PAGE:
ECL At The Forefront In Manufacturing DI Pipes For Uninterrupted Water Supply

Mr. Sabarna Roy, Senior Vice President
Electrosteel Castings Limited

Electrosteel Castings Ltd (ECL) is a pioneer in Ductile Iron Pipes in India, with a presence in 70 counties across the globe. In an exclusive interview with Water Digest, its Senior Vice President, Shri Sabarna Roy, spoke about the company’s vision and shared his views on sustainable water infrastructures.

Water Digest (WD): Can you please elaborate more on ECL’s collaboration with the French Government?

Sabarna Roy (SR): Electrosteel has had a longstanding history with France. We have had our French office in Arles for the last 20 years, and we have expanded in all parts of Europe and are now counted amongst the top two in the Ductile Iron Industry (in Europe).

We look forward to more collaboration and support in our endeavours in France.

To quote the Indian Prime Minister Honourable PM Shri Narendra Modi from a week back, “Long live Indo-French friendship”.

We were honoured to host the French Ambassador to India, His Excellency Emmanuel Lenain, and his team, at the Electrosteel Castings Limited’s Head Office on February 2, 2022.

This was a historic visit, as it was the first time ever the French Ambassador and his team visited Electrosteel Castings Limited.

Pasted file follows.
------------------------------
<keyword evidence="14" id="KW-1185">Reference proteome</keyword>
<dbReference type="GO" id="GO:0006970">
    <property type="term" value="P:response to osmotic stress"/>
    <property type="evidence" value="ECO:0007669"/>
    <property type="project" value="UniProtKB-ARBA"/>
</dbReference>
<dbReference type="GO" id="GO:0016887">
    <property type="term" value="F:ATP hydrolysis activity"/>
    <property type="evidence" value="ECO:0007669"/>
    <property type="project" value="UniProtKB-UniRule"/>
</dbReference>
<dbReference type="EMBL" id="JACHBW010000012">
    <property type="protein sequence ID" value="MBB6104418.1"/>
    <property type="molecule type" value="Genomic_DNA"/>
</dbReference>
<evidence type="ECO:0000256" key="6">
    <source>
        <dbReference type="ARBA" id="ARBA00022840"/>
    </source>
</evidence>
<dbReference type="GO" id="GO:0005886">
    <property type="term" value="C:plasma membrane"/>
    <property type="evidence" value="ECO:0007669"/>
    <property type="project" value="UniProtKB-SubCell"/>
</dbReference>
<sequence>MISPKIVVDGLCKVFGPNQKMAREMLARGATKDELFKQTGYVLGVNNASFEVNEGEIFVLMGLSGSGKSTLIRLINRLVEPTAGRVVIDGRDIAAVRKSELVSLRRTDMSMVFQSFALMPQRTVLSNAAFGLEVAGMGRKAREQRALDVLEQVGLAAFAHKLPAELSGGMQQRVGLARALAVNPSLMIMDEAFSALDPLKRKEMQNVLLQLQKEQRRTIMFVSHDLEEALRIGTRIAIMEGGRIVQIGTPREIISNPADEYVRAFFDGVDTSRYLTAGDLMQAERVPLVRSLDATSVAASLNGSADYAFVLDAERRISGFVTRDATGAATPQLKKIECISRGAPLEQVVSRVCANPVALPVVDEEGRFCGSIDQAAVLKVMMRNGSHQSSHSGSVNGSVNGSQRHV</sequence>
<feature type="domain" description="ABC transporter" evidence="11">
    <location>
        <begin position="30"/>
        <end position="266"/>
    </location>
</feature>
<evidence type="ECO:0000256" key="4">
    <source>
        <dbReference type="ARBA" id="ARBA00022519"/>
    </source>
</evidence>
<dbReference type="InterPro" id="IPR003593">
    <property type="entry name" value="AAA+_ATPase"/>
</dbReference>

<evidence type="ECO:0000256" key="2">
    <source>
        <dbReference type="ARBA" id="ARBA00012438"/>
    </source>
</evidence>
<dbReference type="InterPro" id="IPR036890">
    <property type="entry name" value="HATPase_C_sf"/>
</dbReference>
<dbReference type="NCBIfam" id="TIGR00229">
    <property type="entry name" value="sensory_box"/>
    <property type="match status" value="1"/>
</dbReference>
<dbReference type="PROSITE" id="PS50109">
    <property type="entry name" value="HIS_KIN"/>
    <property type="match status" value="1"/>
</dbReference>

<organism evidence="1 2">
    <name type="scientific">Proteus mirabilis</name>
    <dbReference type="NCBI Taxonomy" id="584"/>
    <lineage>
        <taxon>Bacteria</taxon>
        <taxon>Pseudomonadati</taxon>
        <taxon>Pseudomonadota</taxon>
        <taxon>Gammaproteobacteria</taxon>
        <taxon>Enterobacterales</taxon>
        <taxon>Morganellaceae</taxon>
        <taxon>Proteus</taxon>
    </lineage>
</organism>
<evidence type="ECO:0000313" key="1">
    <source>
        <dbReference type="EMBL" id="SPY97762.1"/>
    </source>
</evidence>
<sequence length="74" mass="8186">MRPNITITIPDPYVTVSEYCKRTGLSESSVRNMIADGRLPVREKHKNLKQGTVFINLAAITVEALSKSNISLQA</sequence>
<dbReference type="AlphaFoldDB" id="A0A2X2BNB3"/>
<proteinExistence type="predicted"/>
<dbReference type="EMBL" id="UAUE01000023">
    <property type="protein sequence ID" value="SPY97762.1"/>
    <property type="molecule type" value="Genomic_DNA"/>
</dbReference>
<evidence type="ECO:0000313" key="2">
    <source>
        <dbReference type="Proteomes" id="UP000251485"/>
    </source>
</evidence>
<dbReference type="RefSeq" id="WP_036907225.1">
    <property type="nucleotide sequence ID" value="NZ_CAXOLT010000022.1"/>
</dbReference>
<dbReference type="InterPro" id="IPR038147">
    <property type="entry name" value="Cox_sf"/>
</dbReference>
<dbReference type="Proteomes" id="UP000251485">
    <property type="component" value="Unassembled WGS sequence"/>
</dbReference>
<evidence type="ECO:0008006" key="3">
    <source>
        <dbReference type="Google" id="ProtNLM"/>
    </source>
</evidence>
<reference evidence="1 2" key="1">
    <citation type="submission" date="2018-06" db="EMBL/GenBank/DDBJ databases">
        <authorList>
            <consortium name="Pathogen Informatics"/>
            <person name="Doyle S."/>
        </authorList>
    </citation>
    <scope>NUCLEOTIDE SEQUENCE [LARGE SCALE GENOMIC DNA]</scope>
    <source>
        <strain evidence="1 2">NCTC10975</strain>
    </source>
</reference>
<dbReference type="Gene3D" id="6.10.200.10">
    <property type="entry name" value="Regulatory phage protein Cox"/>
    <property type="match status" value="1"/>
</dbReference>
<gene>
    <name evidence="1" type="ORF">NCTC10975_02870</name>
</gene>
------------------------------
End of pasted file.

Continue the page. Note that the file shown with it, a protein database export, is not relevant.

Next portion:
WD: Please tell us about the Ad Diriyah project in Saudi Arabia.

SR: Electrosteel Castings Limited is part of the super-prestigious Ad Diriyah Project in Saudi Arabia.

Diriyah, the birthplace of the first Saudi state, historical crossroads of pilgrims and traders, and now, home to one of the kingdom’s most ambitious heritage developments.

This strategic project, ‘Implementation of the second phase of Strategic Water Plan in Riyadh (7B)’ near Riyadh, is for the National Water Company.

Electrosteel is supplying 20,000 metres of DI pipes in the diameter range of DN 300 and DN 400 Class C, Ductile Iron Pipes to ensure water supply, and linking the strategic reservoirs in the area to ensure water security for citizens, especially during the summer.

WD: ECL delivered pipes to Guntur in four days earlier this year. What were the challenges and how did you manage that?

SR: After a health scare, the ever-attentive Guntur civic body decided to replace the existing water pipelines laid 30 years ago with HDPE pipes, and asked Electrosteel’s Srikalahasthi Works to immediately supply 10 km of 100 mm diameter Ductile Iron pipes (which would replace the old HDPE pipes). Electrosteel Castings Limited supplied the pipes in four days flat.

We understood the emergency and we delivered like we do in 100 plus countries around the world.

WD: What are the benchmarks ECL has been following for the fastest delivery of DI pipes in different parts of the world?

SR: Automated Pipe and Fittings Production, elaborate and efficient Quality Assurance Plan, in-house inspection facility and dedicated work force in the commercial and Order Management Cell are the key factors for timely delivery of DI pipes and fittings.

WD: Do you think sustainable practices will help to create a reliable and consistent water infrastructure?